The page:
The Arkansas Delta has been called the soul of the South, a place ruled by race, a forgotten place. Eugene Richards first went there in 1969, a year after the assassination of Dr. Martin Luther King, Jr., a time when cotton, religion, prejudice, and poverty characterized most people’s lives. Increasingly drawn to this beautiful, sorrowful place, Richards would stay for four years, until the community service organization and newspaper he helped found were forced to close. But over the years he would keep returning. Red Ball of a Sun Slipping Down speaks of life in the Arkansas Delta forty years go and today. Black-and-white photographs made long years ago are interwoven with recent color photographs and, in turn, with a short story.
Eugene Richards, an editorial photographer, filmmaker, and writer, was born in Dorchester, Massachusetts. He published his first book, Few Comforts or Surprises: The Arkansas Delta in 1973. Richards’s subsequent books include Stepping Through the Ashes (2002), an elegy to those who lost their lives on September 11, 2001; The Fat Baby (2004), a collection of fifteen photographic essays produced both on and off assignment; A Procession of Them (2008), which chronicles the plight of the world’s mentally disabled, The Blue Room (2008), a study of the forgotten and abandoned houses of rural America; War Is Personal (2010), a chronicle of the human cost of the Iraq war; and Red Ball of a Sun Slipping Down (2014).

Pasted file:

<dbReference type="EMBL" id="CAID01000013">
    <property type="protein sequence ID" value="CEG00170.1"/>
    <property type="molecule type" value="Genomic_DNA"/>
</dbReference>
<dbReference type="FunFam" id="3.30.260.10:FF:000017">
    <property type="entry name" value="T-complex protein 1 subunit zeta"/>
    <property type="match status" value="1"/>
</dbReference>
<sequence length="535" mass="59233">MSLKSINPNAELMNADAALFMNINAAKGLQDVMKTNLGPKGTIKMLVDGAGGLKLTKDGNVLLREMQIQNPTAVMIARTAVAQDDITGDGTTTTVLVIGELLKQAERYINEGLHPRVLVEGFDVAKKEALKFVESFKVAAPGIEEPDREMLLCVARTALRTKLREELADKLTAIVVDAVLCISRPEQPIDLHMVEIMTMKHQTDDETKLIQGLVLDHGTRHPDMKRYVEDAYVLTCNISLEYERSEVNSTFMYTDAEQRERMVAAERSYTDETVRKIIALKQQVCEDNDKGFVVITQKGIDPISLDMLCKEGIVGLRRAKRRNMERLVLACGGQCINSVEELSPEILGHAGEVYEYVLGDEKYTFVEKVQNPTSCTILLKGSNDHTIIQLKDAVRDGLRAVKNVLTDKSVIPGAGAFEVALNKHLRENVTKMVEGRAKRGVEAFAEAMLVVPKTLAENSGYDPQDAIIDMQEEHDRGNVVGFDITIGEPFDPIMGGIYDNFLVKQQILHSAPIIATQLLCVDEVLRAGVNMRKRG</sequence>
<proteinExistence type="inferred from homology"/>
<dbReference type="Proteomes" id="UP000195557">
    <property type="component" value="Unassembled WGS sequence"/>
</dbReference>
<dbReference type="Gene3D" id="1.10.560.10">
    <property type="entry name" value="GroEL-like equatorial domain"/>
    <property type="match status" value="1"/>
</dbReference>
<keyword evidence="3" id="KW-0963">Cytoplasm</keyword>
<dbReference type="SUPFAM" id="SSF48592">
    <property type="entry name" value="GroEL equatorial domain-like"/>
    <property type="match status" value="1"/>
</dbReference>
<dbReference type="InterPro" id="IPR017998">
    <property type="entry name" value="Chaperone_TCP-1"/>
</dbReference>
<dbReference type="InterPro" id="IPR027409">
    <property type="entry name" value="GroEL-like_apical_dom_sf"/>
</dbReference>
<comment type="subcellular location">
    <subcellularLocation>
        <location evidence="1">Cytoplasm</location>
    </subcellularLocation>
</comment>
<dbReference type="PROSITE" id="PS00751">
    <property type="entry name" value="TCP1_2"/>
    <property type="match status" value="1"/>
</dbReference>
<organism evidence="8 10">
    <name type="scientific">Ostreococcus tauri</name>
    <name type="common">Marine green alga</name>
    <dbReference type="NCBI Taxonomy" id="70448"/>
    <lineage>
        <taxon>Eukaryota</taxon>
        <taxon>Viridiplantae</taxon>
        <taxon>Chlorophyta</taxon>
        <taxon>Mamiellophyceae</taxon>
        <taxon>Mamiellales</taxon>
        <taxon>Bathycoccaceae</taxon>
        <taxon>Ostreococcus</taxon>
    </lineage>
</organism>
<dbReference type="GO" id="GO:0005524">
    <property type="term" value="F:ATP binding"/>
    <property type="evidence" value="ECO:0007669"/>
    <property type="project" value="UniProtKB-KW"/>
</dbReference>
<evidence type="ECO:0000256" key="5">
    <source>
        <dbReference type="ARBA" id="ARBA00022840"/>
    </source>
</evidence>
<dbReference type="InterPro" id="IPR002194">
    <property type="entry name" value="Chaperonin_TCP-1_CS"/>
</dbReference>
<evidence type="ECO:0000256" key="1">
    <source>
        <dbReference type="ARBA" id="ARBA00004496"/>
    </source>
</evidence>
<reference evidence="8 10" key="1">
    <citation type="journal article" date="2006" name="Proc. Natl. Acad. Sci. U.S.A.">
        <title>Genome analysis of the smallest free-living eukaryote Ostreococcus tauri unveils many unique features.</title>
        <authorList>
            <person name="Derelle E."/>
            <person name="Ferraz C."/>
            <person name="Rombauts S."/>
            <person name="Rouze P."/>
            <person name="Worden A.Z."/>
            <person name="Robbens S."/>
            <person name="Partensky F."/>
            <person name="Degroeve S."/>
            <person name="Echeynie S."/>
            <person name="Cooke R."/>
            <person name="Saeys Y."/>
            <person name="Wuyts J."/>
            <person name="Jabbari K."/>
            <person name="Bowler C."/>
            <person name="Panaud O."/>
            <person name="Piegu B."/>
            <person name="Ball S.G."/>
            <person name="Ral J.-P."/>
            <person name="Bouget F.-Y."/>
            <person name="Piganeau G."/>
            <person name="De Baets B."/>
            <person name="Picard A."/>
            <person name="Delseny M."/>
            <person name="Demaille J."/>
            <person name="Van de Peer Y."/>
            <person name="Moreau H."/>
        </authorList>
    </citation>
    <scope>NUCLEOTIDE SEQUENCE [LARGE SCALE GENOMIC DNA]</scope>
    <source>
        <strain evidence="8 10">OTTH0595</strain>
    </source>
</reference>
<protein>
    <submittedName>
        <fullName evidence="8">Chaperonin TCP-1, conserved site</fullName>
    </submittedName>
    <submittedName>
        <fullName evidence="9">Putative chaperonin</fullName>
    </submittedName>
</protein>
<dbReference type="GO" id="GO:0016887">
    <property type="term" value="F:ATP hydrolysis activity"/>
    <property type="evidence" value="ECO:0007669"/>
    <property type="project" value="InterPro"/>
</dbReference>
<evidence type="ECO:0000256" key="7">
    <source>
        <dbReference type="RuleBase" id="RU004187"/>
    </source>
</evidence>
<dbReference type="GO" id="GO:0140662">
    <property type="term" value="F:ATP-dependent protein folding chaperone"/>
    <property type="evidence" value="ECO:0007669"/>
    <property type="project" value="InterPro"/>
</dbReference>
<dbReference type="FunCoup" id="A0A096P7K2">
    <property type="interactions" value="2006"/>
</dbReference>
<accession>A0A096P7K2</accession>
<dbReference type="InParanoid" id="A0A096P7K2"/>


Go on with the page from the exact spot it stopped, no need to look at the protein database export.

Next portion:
Among numerous honors, Richards has been the recipient of a Guggenheim Fellowship, the Kraszna-Kraus Book Award, the W. Eugene Smith Grant in Humanistic Photography, and the Robert F. Kennedy Lifetime Achievement Journalism Award for coverage of the disadvantaged.